Maurice Thompson

To An English Skylark

 Next Poem          

Oh,
How I long to go,
On a seaward-blowing breeze,
To the garden of the seas--
To brave King Arthur's land,
To that fair island Alfred made so free,
To the haunt of chivalry,
Where master-birds sang (in the days of song)
So long
And strong!
Oh let me dwell a space by Avon's tide,
Or hide
In some old grove, where still a note may linger
Of Herrick's flute,
Of Sidney's lute,
Or of some precious rondel voiced by a forgotten singer.


Hark!
Even now I hear a lark,
The lark of England's ripe and mellow story,
The lark of England's fallow fields of glory,
Springing,
Singing,
Far and high in heaven's remotest blue,
His wings still cool with dew,
His voice (of which one song-god fair and young
A lyric of immortal fervor sung)
Still firm and true,
Still rich with exultation, rising higher,
And brimming with desire,
To fill ethereal vastness with its fire;
Forgetting love and sympathy and that law
Of human harmony
And rhythmic destiny,
Which darkly through a glass the seers and prophets saw!


O bird,
Whom gods and heroes heard
Sing in the far dim twilight hours of Time,
Whose rapture stirred
Through many a new sweet rhyme
Whilst thou didst rise
Into the skies
To purify thy song in empyrean fire!
Say where
In upper air
Dost hope to find fulfillment of thy dream?
On what far peak seest thou a morning-gleam?
Why shall the stars still blind thee unaware?
Why needst thou mount to sing?
Why seek the sun's fierce-tempered glow and glare?
Why shall a soulless impulse prompt thy wing?
Why are thy meadows and thy groves bereft
Of Freedom's inspiration, and so left
To silence in mid-spring?


O lark!
I mark,
Since Shelley died, thy wings have somewhat failed.
A precious note has faded from thy hymn,
Thy lyric fire has smouldered low and dim!
Nor ever have thy cloud-wrapt strains availed
Against the will of tyrants and the dark,
Strong doors of prisons grim,
And shackles manifold,
And dungeons cold,
Wherein sweet Freedom lies
With hopeless longing in her starry eyes
And lifeless languor on her splendid wings!
I hold
This truth as gold:
The grandest life is lowliest; he who sings
To fill the highest purpose need not soar
Above the lintel of the peasant's door,
And must not hunger for the praise of kings,
Or quench his thirst at too ethereal springs.


As for me
My life is liberty,
And close to earth's bloom-scented, fragrant floor
I gather more and more
The larger elements,
The fine suggestions of Time's last events;
I strive to know
Whither all currents flow;
I sing
On branches that the newest breezes swing;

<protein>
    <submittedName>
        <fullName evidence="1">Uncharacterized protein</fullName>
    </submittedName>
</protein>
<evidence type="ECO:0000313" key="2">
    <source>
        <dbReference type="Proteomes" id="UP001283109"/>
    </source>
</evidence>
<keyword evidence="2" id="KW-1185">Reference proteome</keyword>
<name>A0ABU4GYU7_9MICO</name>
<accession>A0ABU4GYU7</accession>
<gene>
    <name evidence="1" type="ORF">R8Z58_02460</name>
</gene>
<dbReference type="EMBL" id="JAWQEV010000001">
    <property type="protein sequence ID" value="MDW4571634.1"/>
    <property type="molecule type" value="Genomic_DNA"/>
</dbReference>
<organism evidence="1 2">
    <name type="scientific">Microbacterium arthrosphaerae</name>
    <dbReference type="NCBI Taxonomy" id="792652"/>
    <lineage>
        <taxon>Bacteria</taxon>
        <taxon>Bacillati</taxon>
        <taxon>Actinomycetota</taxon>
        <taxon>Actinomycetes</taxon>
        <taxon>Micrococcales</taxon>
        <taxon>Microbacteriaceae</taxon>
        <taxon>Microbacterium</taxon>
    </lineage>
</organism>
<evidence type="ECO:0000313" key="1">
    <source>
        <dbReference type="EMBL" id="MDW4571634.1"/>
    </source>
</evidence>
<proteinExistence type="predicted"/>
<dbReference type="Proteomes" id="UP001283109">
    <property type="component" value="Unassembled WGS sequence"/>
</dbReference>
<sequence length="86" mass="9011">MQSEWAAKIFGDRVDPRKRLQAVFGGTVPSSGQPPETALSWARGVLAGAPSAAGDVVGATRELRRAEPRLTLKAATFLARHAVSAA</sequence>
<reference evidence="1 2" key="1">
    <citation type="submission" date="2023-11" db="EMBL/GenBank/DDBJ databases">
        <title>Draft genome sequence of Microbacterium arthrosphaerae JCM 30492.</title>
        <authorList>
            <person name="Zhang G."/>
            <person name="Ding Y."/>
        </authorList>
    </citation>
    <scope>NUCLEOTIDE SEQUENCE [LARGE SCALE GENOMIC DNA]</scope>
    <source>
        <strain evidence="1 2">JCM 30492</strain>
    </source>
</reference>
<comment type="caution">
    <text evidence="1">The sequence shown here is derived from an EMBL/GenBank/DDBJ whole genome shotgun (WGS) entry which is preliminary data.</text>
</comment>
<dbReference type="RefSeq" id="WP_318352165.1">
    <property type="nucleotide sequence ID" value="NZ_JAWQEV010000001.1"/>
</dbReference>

I overreach
The limit of the present, day by day;
I teach
By shrewd anticipation, and foresay
What wider life is coming,
What joys are humming,
Like Hybla's bees, around the Future's comb;
My home
Is where all wind-tides and all perfumes meet;
Cool and clean and sweet
The young leaves rustle round my sensitive feet,
Whilst my enraptured tongue
Rolls under it
Morsels of all the songs the world's best bards have sung!


Lo! Homer's strength is mine,
And Sappho's fire divine.
And old Anacreon's flask of purple wine
Stains every note
Blown from the silvery labyrinth of my charm√ęd throat!
And yet the past
Has nothing in it glorious as the vast
Hope that the future holds,
Of life whose flame enfolds
The final focal thought--
The meed for which the grandest souls from
Time's first dawn have wrought.


Erewhile I lived
Where Liberty pined and grieved,
Under the sunniest of all sunny skies,
In a rich-fruited, dreamy, slumbrous paradise;
Low
And slow
The tide of human sympathy did ebb and flow.
At length, one day,
I heard a bloodhound bay;
The swamps were Freedom's sanctuary then;
Year after year
I sang the slave to cheer,
And sang to fire the hearts of earnest, freeborn men,
Until the new day broke,
With the lifting of the yoke,
And in broad floods of sudden light divine,
I saw the slave to manhood's summit rise,
His vision set on farthest destinies,
And the slave cabin like a palace shine.
Oh, what a bliss
This love of Freedom is!
And what delight
To feel, by day and night,
Its ecstasy run deeper in my blood
While life's strong tide swells toward its highest flood!
Not in the sky
Where wastes of grandeur lie,
May genius find wherewith to slake its thirst;
The rainbow is not first
On Beauty's list,
Nor is the enchantment of heaven's highest mist
The master maker's aim!
The lowliest hearth-stone flame
Is worthier of worship than the sun!
The patter of bare brown feet that dance and run
With childish grace on the roughest cabin floor,
And the poor mother's happy smile, are more
Than starry hosts
And lofty ghosts
And awful phantoms born of overwrought
And soulless travail on the heights of thought!


Come down, O Lark, to earth,
And give a new song birth--
The song of life that grants its sweets to all,
In hut and lofty hall;
Forsake the sky,
And sky-born melody;
Fill thy meadow and thy grove
With a strain of human love--
With a wide strong pulse of music for the waiting ears of men,
Who, to be born again,
And live the life of freedom that I live,
More than their lives would give;
Yea,
Would slay,
And heap vast hecatombs, and flood
The world with blood,
And jar
Heaven with the thunder,
And the wonder
And the awful weltering whirlwind of the storm of war!


Oh, ere it is too late,
Take heed, and contemplate
What tempests sleep,
That yet will wake and leap
Across thy starry fields and blot them out,
And drown thy voice in their uproarious shout!
Thou art too high;
No longing ear or eye
May follow thee, nor is thy sweetest note
Echoed by mortal throat;
But ever it goes forth with none to hear
And none to catch its cheer!
Come sit beside me now,
Here on my orange-bough;
Forsake the legendary lights,
Forget the old hereditary heights,
And we will pipe one lusty score together
Wing by wing,
In this land of spring,
While all the world comes out to feel the weather
Throb with the fire of Freedom as we sing!

Next Poem 

 Back to
Maurice Thompson